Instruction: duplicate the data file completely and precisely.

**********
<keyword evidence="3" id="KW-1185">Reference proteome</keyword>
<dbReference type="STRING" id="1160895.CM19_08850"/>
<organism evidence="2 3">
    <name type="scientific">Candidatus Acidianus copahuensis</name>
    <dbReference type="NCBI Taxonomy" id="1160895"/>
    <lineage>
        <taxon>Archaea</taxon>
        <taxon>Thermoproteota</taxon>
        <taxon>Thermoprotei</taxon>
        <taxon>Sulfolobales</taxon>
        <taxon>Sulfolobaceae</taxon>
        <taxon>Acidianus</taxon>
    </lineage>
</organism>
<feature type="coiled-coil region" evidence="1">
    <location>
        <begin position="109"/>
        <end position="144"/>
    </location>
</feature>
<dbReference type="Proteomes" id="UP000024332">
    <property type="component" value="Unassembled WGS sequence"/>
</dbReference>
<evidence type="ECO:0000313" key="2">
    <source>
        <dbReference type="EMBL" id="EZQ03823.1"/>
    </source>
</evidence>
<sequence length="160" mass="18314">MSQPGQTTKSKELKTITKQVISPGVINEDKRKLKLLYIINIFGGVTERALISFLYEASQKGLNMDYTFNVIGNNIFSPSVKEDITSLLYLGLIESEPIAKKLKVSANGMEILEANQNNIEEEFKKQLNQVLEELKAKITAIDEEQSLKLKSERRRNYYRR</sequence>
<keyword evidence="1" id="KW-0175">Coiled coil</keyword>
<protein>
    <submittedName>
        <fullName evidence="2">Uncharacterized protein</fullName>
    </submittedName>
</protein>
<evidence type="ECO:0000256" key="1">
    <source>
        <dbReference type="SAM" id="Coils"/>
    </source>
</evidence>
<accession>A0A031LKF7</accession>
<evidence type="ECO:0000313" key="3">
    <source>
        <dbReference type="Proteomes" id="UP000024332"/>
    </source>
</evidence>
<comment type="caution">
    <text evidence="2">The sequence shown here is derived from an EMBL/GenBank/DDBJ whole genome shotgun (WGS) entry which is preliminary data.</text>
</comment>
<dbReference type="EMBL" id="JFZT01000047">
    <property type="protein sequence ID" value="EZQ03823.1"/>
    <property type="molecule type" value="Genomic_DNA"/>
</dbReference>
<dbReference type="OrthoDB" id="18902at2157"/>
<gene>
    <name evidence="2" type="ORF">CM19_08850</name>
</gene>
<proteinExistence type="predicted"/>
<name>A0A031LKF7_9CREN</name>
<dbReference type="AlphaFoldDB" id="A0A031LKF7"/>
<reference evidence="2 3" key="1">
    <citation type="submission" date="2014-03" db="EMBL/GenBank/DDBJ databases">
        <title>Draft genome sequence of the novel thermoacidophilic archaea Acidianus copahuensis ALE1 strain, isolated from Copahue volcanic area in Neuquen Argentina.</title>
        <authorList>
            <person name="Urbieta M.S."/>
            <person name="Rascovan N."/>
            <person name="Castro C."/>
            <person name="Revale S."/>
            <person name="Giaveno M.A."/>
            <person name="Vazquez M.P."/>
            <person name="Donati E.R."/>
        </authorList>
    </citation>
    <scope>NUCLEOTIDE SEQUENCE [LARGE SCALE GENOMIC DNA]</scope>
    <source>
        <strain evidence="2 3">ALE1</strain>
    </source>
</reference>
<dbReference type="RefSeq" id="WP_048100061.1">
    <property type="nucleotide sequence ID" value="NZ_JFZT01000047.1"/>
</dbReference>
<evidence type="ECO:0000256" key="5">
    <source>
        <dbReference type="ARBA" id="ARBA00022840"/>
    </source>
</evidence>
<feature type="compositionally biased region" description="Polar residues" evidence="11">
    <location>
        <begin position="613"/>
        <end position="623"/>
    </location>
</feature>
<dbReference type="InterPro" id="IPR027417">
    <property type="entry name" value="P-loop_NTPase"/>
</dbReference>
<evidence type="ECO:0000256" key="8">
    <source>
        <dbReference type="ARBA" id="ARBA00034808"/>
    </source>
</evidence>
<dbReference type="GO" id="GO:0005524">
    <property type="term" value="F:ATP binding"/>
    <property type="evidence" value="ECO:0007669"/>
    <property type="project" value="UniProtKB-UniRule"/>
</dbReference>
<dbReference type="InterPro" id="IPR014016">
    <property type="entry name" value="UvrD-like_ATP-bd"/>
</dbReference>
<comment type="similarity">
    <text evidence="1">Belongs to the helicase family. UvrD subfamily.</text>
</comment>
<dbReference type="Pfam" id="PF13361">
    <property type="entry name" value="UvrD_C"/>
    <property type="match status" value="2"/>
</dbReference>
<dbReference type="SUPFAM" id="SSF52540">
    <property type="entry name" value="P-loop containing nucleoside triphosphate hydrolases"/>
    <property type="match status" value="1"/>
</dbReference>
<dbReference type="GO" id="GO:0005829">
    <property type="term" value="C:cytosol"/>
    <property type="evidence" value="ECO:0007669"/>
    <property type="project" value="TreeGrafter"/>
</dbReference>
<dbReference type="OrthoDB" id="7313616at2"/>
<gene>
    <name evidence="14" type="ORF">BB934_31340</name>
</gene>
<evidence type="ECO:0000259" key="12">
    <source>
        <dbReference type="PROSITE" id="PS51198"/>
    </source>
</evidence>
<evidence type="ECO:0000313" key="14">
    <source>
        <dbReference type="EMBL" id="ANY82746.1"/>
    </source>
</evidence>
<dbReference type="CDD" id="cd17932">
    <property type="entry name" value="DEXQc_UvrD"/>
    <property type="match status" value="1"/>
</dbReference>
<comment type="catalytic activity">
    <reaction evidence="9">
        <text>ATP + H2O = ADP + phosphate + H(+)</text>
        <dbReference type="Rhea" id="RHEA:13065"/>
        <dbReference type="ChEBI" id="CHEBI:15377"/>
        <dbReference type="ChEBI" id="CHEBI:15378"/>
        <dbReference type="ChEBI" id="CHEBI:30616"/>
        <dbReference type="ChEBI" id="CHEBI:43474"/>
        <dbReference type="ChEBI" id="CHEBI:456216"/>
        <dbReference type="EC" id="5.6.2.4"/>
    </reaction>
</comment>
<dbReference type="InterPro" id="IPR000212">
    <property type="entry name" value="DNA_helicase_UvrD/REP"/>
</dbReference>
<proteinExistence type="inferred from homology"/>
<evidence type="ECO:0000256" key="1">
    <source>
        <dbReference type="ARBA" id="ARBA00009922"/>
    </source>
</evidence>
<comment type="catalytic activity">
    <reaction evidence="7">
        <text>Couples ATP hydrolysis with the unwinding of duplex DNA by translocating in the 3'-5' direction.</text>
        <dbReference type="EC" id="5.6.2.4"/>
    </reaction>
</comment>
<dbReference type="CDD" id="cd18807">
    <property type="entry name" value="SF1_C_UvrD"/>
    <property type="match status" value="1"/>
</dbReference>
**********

<keyword evidence="3" id="KW-1185">Reference proteome</keyword>
<dbReference type="STRING" id="1160895.CM19_08850"/>
<organism evidence="2 3">
    <name type="scientific">Candidatus Acidianus copahuensis</name>
    <dbReference type="NCBI Taxonomy" id="1160895"/>
    <lineage>
        <taxon>Archaea</taxon>
        <taxon>Thermoproteota</taxon>
        <taxon>Thermoprotei</taxon>
        <taxon>Sulfolobales</taxon>
        <taxon>Sulfolobaceae</taxon>
        <taxon>Acidianus</taxon>
    </lineage>
</organism>
<feature type="coiled-coil region" evidence="1">
    <location>
        <begin position="109"/>
        <end position="144"/>
    </location>
</feature>
<dbReference type="Proteomes" id="UP000024332">
    <property type="component" value="Unassembled WGS sequence"/>
</dbReference>
<evidence type="ECO:0000313" key="2">
    <source>
        <dbReference type="EMBL" id="EZQ03823.1"/>
    </source>
</evidence>
<sequence length="160" mass="18314">MSQPGQTTKSKELKTITKQVISPGVINEDKRKLKLLYIINIFGGVTERALISFLYEASQKGLNMDYTFNVIGNNIFSPSVKEDITSLLYLGLIESEPIAKKLKVSANGMEILEANQNNIEEEFKKQLNQVLEELKAKITAIDEEQSLKLKSERRRNYYRR</sequence>
<keyword evidence="1" id="KW-0175">Coiled coil</keyword>
<protein>
    <submittedName>
        <fullName evidence="2">Uncharacterized protein</fullName>
    </submittedName>
</protein>
<evidence type="ECO:0000256" key="1">
    <source>
        <dbReference type="SAM" id="Coils"/>
    </source>
</evidence>
<accession>A0A031LKF7</accession>
<evidence type="ECO:0000313" key="3">
    <source>
        <dbReference type="Proteomes" id="UP000024332"/>
    </source>
</evidence>
<comment type="caution">
    <text evidence="2">The sequence shown here is derived from an EMBL/GenBank/DDBJ whole genome shotgun (WGS) entry which is preliminary data.</text>
</comment>
<dbReference type="EMBL" id="JFZT01000047">
    <property type="protein sequence ID" value="EZQ03823.1"/>
    <property type="molecule type" value="Genomic_DNA"/>
</dbReference>
<dbReference type="OrthoDB" id="18902at2157"/>
<gene>
    <name evidence="2" type="ORF">CM19_08850</name>
</gene>
<proteinExistence type="predicted"/>
<name>A0A031LKF7_9CREN</name>
<dbReference type="AlphaFoldDB" id="A0A031LKF7"/>
<reference evidence="2 3" key="1">
    <citation type="submission" date="2014-03" db="EMBL/GenBank/DDBJ databases">
        <title>Draft genome sequence of the novel thermoacidophilic archaea Acidianus copahuensis ALE1 strain, isolated from Copahue volcanic area in Neuquen Argentina.</title>
        <authorList>
            <person name="Urbieta M.S."/>
            <person name="Rascovan N."/>
            <person name="Castro C."/>
            <person name="Revale S."/>
            <person name="Giaveno M.A."/>
            <person name="Vazquez M.P."/>
            <person name="Donati E.R."/>
        </authorList>
    </citation>
    <scope>NUCLEOTIDE SEQUENCE [LARGE SCALE GENOMIC DNA]</scope>
    <source>
        <strain evidence="2 3">ALE1</strain>
    </source>
</reference>
<dbReference type="RefSeq" id="WP_048100061.1">
    <property type="nucleotide sequence ID" value="NZ_JFZT01000047.1"/>
</dbReference>
<evidence type="ECO:0000256" key="5">
    <source>
        <dbReference type="ARBA" id="ARBA00022840"/>
    </source>
</evidence>
<feature type="compositionally biased region" description="Polar residues" evidence="11">
    <location>
        <begin position="613"/>
        <end position="623"/>
    </location>
</feature>
<dbReference type="InterPro" id="IPR027417">
    <property type="entry name" value="P-loop_NTPase"/>
</dbReference>
<evidence type="ECO:0000256" key="8">
    <source>
        <dbReference type="ARBA" id="ARBA00034808"/>
    </source>
</evidence>
<dbReference type="GO" id="GO:0005524">
    <property type="term" value="F:ATP binding"/>
    <property type="evidence" value="ECO:0007669"/>
    <property type="project" value="UniProtKB-UniRule"/>
</dbReference>
<dbReference type="InterPro" id="IPR014016">
    <property type="entry name" value="UvrD-like_ATP-bd"/>
</dbReference>
<comment type="similarity">
    <text evidence="1">Belongs to the helicase family. UvrD subfamily.</text>
</comment>
<dbReference type="Pfam" id="PF13361">
    <property type="entry name" value="UvrD_C"/>
    <property type="match status" value="2"/>
</dbReference>
<dbReference type="SUPFAM" id="SSF52540">
    <property type="entry name" value="P-loop containing nucleoside triphosphate hydrolases"/>
    <property type="match status" value="1"/>
</dbReference>
<dbReference type="GO" id="GO:0005829">
    <property type="term" value="C:cytosol"/>
    <property type="evidence" value="ECO:0007669"/>
    <property type="project" value="TreeGrafter"/>
</dbReference>
<dbReference type="OrthoDB" id="7313616at2"/>
<gene>
    <name evidence="14" type="ORF">BB934_31340</name>
</gene>
<evidence type="ECO:0000259" key="12">
    <source>
        <dbReference type="PROSITE" id="PS51198"/>
    </source>
</evidence>
<evidence type="ECO:0000313" key="14">
    <source>
        <dbReference type="EMBL" id="ANY82746.1"/>
    </source>
</evidence>
<dbReference type="CDD" id="cd17932">
    <property type="entry name" value="DEXQc_UvrD"/>
    <property type="match status" value="1"/>
</dbReference>
<comment type="catalytic activity">
    <reaction evidence="9">
        <text>ATP + H2O = ADP + phosphate + H(+)</text>
        <dbReference type="Rhea" id="RHEA:13065"/>
        <dbReference type="ChEBI" id="CHEBI:15377"/>
        <dbReference type="ChEBI" id="CHEBI:15378"/>
        <dbReference type="ChEBI" id="CHEBI:30616"/>
        <dbReference type="ChEBI" id="CHEBI:43474"/>
        <dbReference type="ChEBI" id="CHEBI:456216"/>
        <dbReference type="EC" id="5.6.2.4"/>
    </reaction>
</comment>
<dbReference type="InterPro" id="IPR000212">
    <property type="entry name" value="DNA_helicase_UvrD/REP"/>
</dbReference>
<proteinExistence type="inferred from homology"/>
<evidence type="ECO:0000256" key="1">
    <source>
        <dbReference type="ARBA" id="ARBA00009922"/>
    </source>
</evidence>
<comment type="catalytic activity">
    <reaction evidence="7">
        <text>Couples ATP hydrolysis with the unwinding of duplex DNA by translocating in the 3'-5' direction.</text>
        <dbReference type="EC" id="5.6.2.4"/>
    </reaction>
</comment>
<dbReference type="CDD" id="cd18807">
    <property type="entry name" value="SF1_C_UvrD"/>
    <property type="match status" value="1"/>
</dbReference>